Tag: Multipathing

Here’s the short and sweet for configuring the best practice SATP rule for XtremIO storage on ESXi 5.5 using PowerCLI (5.8 Release 1, in my case). I can’t claim any credit beyond aggregation and adaptation: the parameters are from the XtremIO user guide and the script comes from VirtuallyHyper.com (thanks!). See my earlier post about the SATP rule itself and how to manually implement it: VMware ESXi Round Robin NMP IOPS=1.

#Variables
$cluster = "Production"

foreach($esx in Get-Cluster $cluster | Get-VMHost){
$esxcli = Get-EsxCli -VMHost $esx
# List XtremIO SATP rules
# $esxcli.storage.nmp.satp.rule.list() | where {$_.description -like "*XtremIO*"}
# Create a new SATP rule for XtremIO
$result = $esxcli.storage.nmp.satp.rule.add($null,"tpgs_off","XtremIO Active/Active",$null,$null,$null,"XtremApp",$null,"VMW_PSP_RR","iops=1","VMW_SATP_DEFAULT_AA",$null,"vendor","XtremIO")
# List XtremIO Rules
# $esxcli.storage.nmp.satp.rule.list() | where {$_.description -like "*XtremIO*"}
Write-Host "Host:", $esx.Name, "Result", $result
}

Storage Technology Virtualization

shout-iopsTuesday, October 7, was a big day for me. After searching for more than three months for the cause of a repeated storage connectivity failure, I finally found a chunk of definitive data. The scientific method would be happy–I had an hypothesis, a consistently reproducible test, and a clear finding to a proposition that had hung in the ether unanswered for two months.

My environment has never seemed eccentric or exceptional until EMC, VMware, and I were unable to explain why our ESXi hosts could not sustain a storage controller failover (June). It was a “non-disruptive update” sans the “non-“. The array, though, indicated no issues inside itself. The VMs and hosts depending on the disks didn’t agree.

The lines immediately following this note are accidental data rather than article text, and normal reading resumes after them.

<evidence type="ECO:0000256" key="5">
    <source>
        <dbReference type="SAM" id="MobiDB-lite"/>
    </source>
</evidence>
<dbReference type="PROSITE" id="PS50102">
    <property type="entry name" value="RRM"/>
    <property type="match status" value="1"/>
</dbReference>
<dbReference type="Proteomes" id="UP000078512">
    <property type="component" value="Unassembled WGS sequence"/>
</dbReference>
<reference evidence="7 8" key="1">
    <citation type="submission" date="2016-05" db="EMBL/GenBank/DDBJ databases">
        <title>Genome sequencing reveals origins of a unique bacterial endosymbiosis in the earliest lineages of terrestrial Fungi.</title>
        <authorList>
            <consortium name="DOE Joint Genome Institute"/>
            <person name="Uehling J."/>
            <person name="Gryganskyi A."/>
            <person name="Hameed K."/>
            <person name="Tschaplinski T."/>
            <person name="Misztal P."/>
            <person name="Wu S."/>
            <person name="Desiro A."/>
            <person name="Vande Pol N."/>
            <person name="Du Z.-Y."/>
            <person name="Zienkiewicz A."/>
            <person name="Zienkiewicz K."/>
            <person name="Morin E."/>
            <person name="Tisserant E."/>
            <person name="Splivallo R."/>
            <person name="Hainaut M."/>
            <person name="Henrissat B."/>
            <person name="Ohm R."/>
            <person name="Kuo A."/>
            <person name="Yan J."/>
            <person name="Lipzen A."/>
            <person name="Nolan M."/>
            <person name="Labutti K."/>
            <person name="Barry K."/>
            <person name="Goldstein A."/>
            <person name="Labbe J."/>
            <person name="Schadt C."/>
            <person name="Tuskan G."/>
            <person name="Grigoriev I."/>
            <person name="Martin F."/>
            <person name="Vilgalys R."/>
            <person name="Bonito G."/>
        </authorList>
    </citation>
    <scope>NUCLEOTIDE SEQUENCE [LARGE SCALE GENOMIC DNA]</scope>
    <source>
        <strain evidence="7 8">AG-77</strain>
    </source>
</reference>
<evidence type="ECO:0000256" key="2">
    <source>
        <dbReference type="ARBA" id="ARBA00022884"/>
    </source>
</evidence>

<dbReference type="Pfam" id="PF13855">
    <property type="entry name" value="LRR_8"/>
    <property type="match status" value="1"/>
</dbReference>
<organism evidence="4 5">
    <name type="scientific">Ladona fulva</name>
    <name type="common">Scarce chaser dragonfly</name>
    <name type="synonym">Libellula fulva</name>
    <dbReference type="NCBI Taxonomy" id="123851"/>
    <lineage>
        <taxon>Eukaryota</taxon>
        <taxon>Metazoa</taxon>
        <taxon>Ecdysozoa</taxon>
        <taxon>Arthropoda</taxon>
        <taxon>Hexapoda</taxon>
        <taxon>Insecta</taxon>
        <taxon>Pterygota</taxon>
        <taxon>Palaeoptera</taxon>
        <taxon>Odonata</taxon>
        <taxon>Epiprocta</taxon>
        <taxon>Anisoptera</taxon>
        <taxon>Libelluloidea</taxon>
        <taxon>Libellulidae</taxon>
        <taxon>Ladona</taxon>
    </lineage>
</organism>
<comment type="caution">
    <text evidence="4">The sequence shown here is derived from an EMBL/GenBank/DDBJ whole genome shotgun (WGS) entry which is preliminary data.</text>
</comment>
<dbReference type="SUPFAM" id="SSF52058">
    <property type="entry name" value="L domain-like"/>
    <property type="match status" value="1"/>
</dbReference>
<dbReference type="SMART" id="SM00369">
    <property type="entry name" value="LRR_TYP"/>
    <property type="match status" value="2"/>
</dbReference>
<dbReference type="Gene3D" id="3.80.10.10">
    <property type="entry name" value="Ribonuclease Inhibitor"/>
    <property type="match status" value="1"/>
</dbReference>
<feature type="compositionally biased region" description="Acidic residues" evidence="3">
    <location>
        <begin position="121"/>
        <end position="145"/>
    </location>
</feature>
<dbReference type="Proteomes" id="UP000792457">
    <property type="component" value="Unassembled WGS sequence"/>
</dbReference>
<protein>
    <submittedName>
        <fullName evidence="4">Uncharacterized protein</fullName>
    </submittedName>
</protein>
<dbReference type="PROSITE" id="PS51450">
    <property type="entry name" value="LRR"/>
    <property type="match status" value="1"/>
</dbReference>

As with any troubleshooting, a key follow-up is being able to reproduce it and to gather sufficient logs when you do, so that another downtime event isn’t necessary after that. We achieved that first part (repro) with ease, but came up short on analytical data to find out why (August). Being that this was a production environment, repeated hard crashes of database servers wasn’t in the cards.

The other participant organizations in this Easter egg hunt were suspicious of the QLogic 8262 Converged Network Adapter firmware as the culprit, apparently after receiving indications to that effect from QLogic. As that data came second-hand, I can’t say whether that was a guess or a hard-evidence-based hypothesis. Our CNAs were running the latest available from Dell’s FTP update site (via the Lifecycle Controller), but that repository stays a few revisions behind for some unknown yet intentional reason (ask Dell).

Storage Technology Virtualization

When we started our initial foray into the all-flash array space, we had to put on the brakes when the “best practice” recommendations started flying from the SEs and guides. In a perfect world, we’d be entirely on the new array (Pure Storage was first), but migration is a necessary process. We also wanted a clear back to go back if POCs failed. The recommendation for IOPS before changing paths with Round-Robin native multipathing (NMP) was one of those settings.

From the EMC XtremIO Storage Array User Guide 2.4:

For best performance, it is recommended to do the following:

  • Set the native round robin path selection policy on XtremIO volumes presented to the ESX host.
  • Set the vSphere NMP Round Robin path switching frequency to XtremIO volumes from the default value (1000 I/O packets) to 1.

These settings ensure optimal distribution and availability of load between I/O paths to the XtremIO storage.

I never pursued that path to see if HP 3PAR would tolerate it, since other settings were clearly incompatible, but apparently HP came to their own realization on the matter. That said, please take caution with environments running more than just these two arrays, and watch out for the other “best practices” for all-flash arrays. Setting the queue depth to max (256) or raising concurrent operations to 64 will likely overwhelm or cause I/O loss when non-flash arrays are under pressure.

Storage Technology Virtualization